The group of rice (the aus-type) that Kasalath is part of is also the source of the submergence tolerance gene, which IRRI has used to breed submergence-tolerant (Sub1) rice varieties that are being widely adopted across Asia.

New rice varieties with the enhanced capacity to take up phosphorus may be available within a few years to farmers.


'/>"/>
Contact: Sophie Clayton
s.clayton@irri.org
63-258-05600 x2204
International Rice Research Institute
Source:Eurekalert

Related biology news :

1. Roots and microbes: Bringing a complex underground ecology into the lab
2. Velvet spiders emerge from underground in new cybertaxonomic monograph
3. MIT research: Study finds room to store CO2 underground
4. Research reveals unique solution to gene regulation
5. Patterning defect-free nanocrystal films with nanometer resolution
6. Pilot Results Move GHX Closer to Delivery of Healthcare Industrys First Implantable Device Supply Chain Solution
7. Mathematicians find solution to biological building block puzzle
8. Citizen scientists to document biodiversity with high-resolution imagery during summer solstice
9. NineSigma Launches NineSights, the Worlds First Open Innovation Social Media Destination for Innovation Seekers and Solution Providers
10. uAttend Time Tracking Solutions Available at TimeClockDeals.com
11. Validity CTO to Present Natural ID Solutions for Improving Mobile Risk Management and User Experience at NFC Solutions Summit 2012
Post Your Comments:
*Name:
*Comment:
*Email:
(Date:1/26/2017)... , Jan. 26, 2017  Crossmatch, a leading ... a new solution aimed at combatting fraud, waste and ... was introduced at the Action on Disaster Relief conference ... meeting point for UN agencies and foreign assistance organizations ... Fraud, waste and abuse are a largely unacknowledged problem ...
(Date:1/25/2017)... , Jan. 25, 2017 The Elements of ... (IAM) lifecycle is comprised of a comprehensive set ... purpose of maintaining digital identities and providing a ... applications. There are significant number of programs opted ... to time by optimizing processes and changing policies. ...
(Date:1/24/2017)... , Jan. 24, 2017  It sounds ... baby,s sock that monitors vital signs and alerts ... an infant,s oxygen saturation level drops. But pediatric ... alarm to parents, with no evidence of medical ... devices are marketed aggressively to parents of healthy ...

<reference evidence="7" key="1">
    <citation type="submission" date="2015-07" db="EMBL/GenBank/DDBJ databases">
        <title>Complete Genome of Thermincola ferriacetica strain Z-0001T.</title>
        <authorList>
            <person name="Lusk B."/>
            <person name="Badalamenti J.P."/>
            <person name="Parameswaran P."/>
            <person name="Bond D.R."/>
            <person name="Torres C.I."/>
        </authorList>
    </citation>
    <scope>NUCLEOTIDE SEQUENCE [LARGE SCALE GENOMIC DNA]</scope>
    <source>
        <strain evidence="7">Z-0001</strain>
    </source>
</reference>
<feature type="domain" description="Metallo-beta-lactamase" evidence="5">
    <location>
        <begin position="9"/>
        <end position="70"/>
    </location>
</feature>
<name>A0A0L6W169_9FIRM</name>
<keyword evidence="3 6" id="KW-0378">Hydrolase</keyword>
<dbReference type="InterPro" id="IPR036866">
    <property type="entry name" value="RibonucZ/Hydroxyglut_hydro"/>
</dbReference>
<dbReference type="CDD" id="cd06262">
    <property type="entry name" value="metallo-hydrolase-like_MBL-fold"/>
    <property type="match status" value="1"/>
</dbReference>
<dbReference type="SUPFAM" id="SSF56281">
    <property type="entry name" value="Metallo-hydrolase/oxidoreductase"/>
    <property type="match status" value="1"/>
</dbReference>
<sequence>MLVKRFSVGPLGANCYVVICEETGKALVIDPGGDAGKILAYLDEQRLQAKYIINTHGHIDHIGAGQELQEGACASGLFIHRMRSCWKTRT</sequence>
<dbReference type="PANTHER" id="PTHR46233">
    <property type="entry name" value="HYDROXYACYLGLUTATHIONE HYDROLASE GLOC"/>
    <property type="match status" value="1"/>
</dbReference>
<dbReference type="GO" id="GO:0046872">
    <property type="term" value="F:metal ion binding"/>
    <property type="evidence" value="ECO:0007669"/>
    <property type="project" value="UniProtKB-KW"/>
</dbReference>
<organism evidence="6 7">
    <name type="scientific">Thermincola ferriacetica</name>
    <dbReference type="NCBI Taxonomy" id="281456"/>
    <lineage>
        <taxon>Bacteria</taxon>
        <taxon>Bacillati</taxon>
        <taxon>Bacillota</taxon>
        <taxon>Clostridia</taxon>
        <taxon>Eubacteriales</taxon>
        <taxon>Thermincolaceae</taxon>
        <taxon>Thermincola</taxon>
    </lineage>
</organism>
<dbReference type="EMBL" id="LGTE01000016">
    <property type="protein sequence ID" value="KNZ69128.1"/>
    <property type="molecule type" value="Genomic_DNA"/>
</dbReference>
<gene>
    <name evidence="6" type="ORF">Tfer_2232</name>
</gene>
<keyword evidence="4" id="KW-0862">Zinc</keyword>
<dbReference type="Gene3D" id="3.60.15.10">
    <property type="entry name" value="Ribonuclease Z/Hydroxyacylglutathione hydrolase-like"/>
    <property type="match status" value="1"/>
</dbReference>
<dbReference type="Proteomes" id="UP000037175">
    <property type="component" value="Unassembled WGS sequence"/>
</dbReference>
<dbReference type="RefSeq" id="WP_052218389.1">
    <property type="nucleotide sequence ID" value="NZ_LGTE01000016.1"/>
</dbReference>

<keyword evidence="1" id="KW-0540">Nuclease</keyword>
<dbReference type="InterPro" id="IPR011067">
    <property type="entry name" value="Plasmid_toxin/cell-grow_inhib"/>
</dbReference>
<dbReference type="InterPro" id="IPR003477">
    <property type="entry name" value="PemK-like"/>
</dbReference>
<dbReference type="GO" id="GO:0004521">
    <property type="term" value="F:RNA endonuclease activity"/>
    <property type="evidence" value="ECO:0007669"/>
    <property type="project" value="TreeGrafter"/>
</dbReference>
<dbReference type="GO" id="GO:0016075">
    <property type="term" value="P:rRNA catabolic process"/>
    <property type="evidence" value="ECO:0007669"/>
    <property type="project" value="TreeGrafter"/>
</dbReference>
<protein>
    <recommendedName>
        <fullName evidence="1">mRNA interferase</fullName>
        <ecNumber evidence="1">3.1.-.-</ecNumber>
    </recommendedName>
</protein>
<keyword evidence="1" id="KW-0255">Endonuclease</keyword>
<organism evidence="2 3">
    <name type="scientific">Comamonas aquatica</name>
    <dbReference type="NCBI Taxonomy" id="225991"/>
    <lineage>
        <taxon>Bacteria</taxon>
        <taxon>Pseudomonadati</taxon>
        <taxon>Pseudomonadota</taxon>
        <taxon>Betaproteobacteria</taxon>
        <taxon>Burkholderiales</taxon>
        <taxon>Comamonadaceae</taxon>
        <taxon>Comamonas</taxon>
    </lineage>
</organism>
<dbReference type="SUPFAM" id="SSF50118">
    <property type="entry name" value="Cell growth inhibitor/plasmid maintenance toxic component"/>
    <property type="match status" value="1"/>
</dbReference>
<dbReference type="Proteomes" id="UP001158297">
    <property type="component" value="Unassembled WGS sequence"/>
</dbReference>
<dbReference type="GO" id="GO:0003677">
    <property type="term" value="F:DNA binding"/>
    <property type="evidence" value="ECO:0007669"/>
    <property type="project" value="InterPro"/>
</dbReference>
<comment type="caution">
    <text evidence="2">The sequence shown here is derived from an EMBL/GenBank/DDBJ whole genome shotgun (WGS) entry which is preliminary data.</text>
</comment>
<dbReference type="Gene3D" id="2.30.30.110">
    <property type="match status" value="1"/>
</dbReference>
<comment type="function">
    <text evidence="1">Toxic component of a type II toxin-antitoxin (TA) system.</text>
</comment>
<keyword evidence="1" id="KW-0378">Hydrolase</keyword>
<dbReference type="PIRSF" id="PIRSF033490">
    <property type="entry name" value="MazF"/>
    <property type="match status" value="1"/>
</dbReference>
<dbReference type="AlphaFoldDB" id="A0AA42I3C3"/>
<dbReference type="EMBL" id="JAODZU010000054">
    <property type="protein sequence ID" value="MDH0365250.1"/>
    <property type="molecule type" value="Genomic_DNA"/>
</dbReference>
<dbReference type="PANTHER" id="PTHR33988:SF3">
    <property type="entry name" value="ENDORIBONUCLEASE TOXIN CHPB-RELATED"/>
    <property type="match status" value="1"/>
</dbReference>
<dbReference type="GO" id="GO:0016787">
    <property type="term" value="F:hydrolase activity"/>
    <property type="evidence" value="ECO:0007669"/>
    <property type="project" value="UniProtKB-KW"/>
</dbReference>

Breaking Biology News(10 mins):
(Date:2/23/2017)... , Feb. 23, 2017  In Atlanta, it seems everyone ... and culture intertwine to create an expressive and dynamic community ... this energy and contribute to it. With ... Hair Fairies seeks to carry on that tradition with ... Atlanta salon is the newest of 13 ...
(Date:2/23/2017)... ... 23, 2017 , ... David Nolte, PhD accepted Purdue University’s ... Purdue Research Park of West Lafayette, Indiana. , The top commercialization award ... and success with, commercializing discoveries from Purdue research. “This award is truly an ...
(Date:2/23/2017)... and SAN FRANCISCO , ... privately-held regenerative medicine company, and Beyond Type 1, a ... type 1 diabetes, today announced a grant from Beyond ... functional cure for type 1 and other insulin-requiring diabetes.  ... has been developing innovative stem cell-derived cell replacement therapies ...
(Date:2/22/2017)... -- PrimeVax Immuno-Oncology, Inc. announced today its CEO, Tony ... Global Life Science Partnering Conference.  The presentation will take ... Torrey Pines Lodge, in San Diego.  ... have chosen our company, amongst numerous others, to present ... clinical researchers," said Mr. Chen. "In contrast to conferences ...
Breaking Biology Technology: